Japan it’s a dream destination for many, but often I’ve heard people considering it impossible because of the high costs.
Even though Japan is not a cheap country this guide will introduce you to how to travel Japan on a budget. We stayed three full months there, the whole duration of the free Visa, with around 1,500€ for two persons.
Our trip was done bicycle touring, but most of this guide could be used by hitchhikers, walkers and all sort of backpackers with a little adventurous spirit.
Nothing could beat though the freedom of the bicycle, Japan it’s a very easy destination for bicycle touring beginners so consider buying a bike.
Japan is way more than Tokyo, Osaka, Kyoto and slow travel it’s the best way to completely experience this magic country. The real Japan is in the countryside and the small towns, and those are good places to go for a budget traveler.
This guide is based on our sole experience, so please contribute in the comments!
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How to sleep for free in Japan
We slept often in Jinja, or Shinto shrines. They are everywhere and you often can find a roof to stay dry and a water pipe, sometimes even electric plugs. Cemeteries are also another options.Anyway, we never really had problems in finding somewhere to pitch the tent (even though in the urban areas it could be hard and less nice, with highway bridges being the most obvious option).
Random host: to open his house to a stranger it’s a very uncommon thing for a Japanese. That being true, we have been hosted by people we didn’t know directly for almost a month in Tokyo area anyway. The thing is, we may say, that a Japanese is willing to offer his/her wonderful hospitality if you are introduced by somebody or first made friend with him/her.
Accommodations: hotels and B&B are crazily overpriced in Japan, this is where the stereotype of the expansive Japan becomes true. We hadn’t checked that so much but saw nothing for less than 50€ for one room in a love motel. So much overpriced they are, that outside the main touristic area you will see many abandoned hotels. Many Japanese prefer to sleep in the car for their weekend out. It’s pretty common also for families.
There are secret free or super-cheap accommodations in the center of Osaka and Kyoto.
In Osaka there’s a free campground in the Tsurumi Ryokuchi park (GPS coordinates: N 34° 43′ 00.2 E 135° 34′ 05.7).
It’s an official campground, all you need to do is register. This being Japan, the safest country in the world, you don’t have to worry much when leaving your belongings there and going to explore the surprisingly quiet city of Osaka.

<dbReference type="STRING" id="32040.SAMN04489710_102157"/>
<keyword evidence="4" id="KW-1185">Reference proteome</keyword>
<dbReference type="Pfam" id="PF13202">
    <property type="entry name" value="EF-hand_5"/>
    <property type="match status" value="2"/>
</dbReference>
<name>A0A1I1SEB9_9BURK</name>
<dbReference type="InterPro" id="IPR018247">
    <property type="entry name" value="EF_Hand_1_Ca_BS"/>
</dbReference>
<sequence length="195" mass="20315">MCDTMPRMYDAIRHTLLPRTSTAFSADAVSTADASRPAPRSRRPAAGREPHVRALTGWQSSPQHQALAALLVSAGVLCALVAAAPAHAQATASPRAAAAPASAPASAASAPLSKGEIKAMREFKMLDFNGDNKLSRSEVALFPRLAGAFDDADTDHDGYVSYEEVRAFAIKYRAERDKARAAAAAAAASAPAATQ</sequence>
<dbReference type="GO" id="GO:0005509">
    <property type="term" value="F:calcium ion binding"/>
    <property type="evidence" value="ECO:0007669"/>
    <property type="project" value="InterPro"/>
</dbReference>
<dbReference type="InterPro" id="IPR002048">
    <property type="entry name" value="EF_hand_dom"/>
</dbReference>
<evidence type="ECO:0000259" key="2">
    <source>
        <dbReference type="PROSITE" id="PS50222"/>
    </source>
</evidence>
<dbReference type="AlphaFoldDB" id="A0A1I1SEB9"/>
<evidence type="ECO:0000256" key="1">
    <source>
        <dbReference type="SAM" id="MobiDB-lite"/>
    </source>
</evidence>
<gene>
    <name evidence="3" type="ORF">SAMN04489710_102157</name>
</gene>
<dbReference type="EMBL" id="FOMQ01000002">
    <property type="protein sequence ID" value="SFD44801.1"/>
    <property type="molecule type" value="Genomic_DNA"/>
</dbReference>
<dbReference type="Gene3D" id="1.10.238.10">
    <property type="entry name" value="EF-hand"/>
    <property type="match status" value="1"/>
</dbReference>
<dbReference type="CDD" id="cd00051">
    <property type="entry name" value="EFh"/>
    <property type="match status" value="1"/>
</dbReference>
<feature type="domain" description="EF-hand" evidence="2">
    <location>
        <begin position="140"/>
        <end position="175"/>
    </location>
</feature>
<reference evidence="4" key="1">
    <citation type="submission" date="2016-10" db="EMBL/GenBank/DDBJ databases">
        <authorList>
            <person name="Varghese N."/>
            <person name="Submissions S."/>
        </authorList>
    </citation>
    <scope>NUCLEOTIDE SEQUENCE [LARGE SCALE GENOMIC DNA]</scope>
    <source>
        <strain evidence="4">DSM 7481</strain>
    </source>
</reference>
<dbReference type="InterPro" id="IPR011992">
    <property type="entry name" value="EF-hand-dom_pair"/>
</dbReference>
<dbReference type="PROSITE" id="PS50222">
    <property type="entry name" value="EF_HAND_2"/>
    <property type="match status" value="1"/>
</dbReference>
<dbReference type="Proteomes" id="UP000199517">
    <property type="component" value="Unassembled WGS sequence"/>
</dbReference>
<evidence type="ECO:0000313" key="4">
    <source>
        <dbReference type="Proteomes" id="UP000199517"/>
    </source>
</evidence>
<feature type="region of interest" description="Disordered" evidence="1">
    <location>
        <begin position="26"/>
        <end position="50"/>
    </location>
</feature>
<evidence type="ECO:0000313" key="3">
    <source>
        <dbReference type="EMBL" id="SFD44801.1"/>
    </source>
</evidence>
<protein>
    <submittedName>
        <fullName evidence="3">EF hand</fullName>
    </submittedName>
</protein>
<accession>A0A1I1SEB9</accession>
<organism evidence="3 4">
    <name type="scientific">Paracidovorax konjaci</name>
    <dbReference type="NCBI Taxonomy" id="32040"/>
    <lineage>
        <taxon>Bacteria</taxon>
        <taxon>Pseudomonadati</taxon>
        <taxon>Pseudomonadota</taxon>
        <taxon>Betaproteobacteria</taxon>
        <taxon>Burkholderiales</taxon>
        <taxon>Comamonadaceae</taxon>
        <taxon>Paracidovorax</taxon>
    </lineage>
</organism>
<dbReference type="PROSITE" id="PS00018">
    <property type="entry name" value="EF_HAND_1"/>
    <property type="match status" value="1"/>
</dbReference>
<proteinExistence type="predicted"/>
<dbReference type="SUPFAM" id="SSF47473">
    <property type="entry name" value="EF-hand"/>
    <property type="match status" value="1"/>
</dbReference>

In Kyoto you can stay at the student dorm for 200Y (1.5€), it’s a dirty place, but also very funny. Staying here you get to experience the real lifestyle of Japanese university students. In the dorm, there’s a kitchen (good luck) with a music rehearsal room inside, a pool table and draught beer. You can easily stumble upon some theater, art, or music performance. The campus’ gym nearby is free to access.
(Kyoto student dorm open to travelers GPS coordinates: N 35° 01′ 41.5 E 135° 46′ 42.2).
So even in Japan, if you know where to look there’s always chance to find super-cheap accommodations for those on a budget.
how to get cheap food
Japan is very famous for food and its fame is definitely deserved!
Restaurants though are not for the budget traveler, expect to pay 5€ for the cheapest bowl of ramen (Japanese noodles in broth).
So, how do we experience the Japanese food on a budget?
No problems, there are many ways.
Convenience Stores (combini)
In the beginning, it’s easy to stick to combini (7Eleven, Family Mart, Lawson and other convenience stores).
They have a choice of bento (all kind of precooked food) that you can warm up in the microwave at the store, you also can get free hot water if needed.
The food in this kind of places it’s not so good but there’s usually a lot of choice of rice and meat, onigiri (rice balls), various noodles and even some “Italian style” spaghetti.
Think at the convenience store as an all in one station: you have wi-fi (see “connectivity” below), toilet, drinkable water, food and drinks, and not less important a place where to throw your garbage, almost impossible to find elsewhere. But you wouldn’t experience much of the Japanese cuisine here.
But the best choice is for sure Supermarkets.